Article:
EU court sinks transatlantic data deal in Facebook case
Facebook and other Internet giants could be barred from sending European citizens' personal information to the US after the EU's top court on Tuesday struck down a key transatlantic data deal in the wake of the Edward Snowden scandal.
The landmark verdict stemmed from a David-and-Goliath case lodged by Max Schrems, an Austrian privacy campaigner, who challenged Irish authorities over user data transferred to the United States from Facebook's European base in Ireland.
"The message is clear -- mass surveillance is not possible in Europe (and is) against fundamental rights," Schrems, who turns 28 this month, told reporters at the European Court of Justice in Luxembourg.
The blow to US firms sets up another transatlantic clash over privacy since the US National Security Agency whistleblower Snowden in 2013 revealed a worldwide surveillance programme using user data harvested from Silicon Valley giants.
The court said the "Safe Harbor" agreement that the United States and European Commission reached in 2000, on the basis that standards were similar in the US, did not sufficiently guarantee the protection of Europeans' personal data.
"The Court of Justice declares that the Commission's US Safe Harbour Decision is invalid," the Luxembourg-based court said in a three-page judgment welcomed by campaigners.
Irish authorities now had to decide whether transfer of data from Facebook's European subscribers to the United States should be suspended "on the ground that that country does not afford an adequate level of protection of personal data," the court said.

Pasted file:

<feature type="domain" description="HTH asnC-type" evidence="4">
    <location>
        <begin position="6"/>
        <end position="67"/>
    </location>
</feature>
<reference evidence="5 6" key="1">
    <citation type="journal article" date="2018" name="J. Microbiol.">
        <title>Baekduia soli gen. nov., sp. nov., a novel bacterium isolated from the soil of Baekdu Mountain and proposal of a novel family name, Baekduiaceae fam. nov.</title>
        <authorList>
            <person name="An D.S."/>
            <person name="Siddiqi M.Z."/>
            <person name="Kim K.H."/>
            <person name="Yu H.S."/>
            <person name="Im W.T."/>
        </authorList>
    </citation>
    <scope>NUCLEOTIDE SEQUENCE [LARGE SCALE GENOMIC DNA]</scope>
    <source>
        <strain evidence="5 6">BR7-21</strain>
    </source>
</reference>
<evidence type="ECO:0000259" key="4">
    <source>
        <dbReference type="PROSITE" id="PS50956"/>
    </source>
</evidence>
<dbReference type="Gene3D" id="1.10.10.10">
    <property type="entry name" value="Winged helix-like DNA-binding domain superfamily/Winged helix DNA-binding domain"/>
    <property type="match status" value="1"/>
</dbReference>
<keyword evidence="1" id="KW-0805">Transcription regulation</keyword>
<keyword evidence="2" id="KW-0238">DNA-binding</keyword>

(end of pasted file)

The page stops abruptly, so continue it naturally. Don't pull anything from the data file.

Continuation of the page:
- 'Milestone' for privacy -
Ireland's data protection commissioner said the case would now be considered by the country's high court "as soon as is practicable".
Thousands of companies ranging from Google and Amazon to smaller businesses also rely on Safe Harbour to transfer personal data -- ranging from names, addresses and dates of birth to anything else they add to their profiles -- from Europe to the US.
Facebook called for Washington and Brussels to sort out the situation urgently, while insisting the case was "not about Facebook".
"It is imperative that EU and US governments ensure that they continue to provide reliable methods for lawful data transfers and resolve any issues relating to national security," a Facebook spokeswoman said in an emailed statement to AFP.
The European Commission was due to hold a press conference later Tuesday at which it was widely expected to announce the imminent agreement of a new version of the Safe Harbour pact with the United States.
Commission spokesman Margaritis Schinas said it was an "important decision that raises a number of political issues."
Schrems had argued that the 15-year-old Safe Harbour deal was too weak to guarantee the privacy of European residents following the revelations by Snowden, but the case was originally rejected by Ireland.
He jubilantly tweeted "Yay!" when the European court ruling came out, hailing it as a "milestone when it comes to online privacy."
"This decision is a major blow for US global surveillance that heavily relies on private partners," he said. "The biggest pressure is now on the European Commission and Washington to get to some agreement that functions, because Safe Harbour was for 15 years ago."
- 'Strong signal' for rights -
There was no immediate reaction to the judgment from Washington.
But last month the United States said an opinion by the EU court's top legal counsel which reached similar conclusions was based on "inaccurate assertions".
The EU judgment was welcomed by Germany, where relations with Washington were badly strained when Snowden revealed the alleged tapping of Merkel's mobile phone by US authorities.
Germany's justice minister Heiko Maas said the ruling was a "strong signal for fundamental rights protection in Europe," adding that "those who offer products or services in the EU must adhere to EU data protection rights -- no matter where the server is."
The case also comes amid widespread tensions between Brussels and Washington on issues of regulation, with several EU anti-trust probes currently underway into US tech firms.
Snowden, who remains wanted by the United States and currently lives in Moscow, opened a Twitter account last week, just days before the judgment.
© 2015 AFP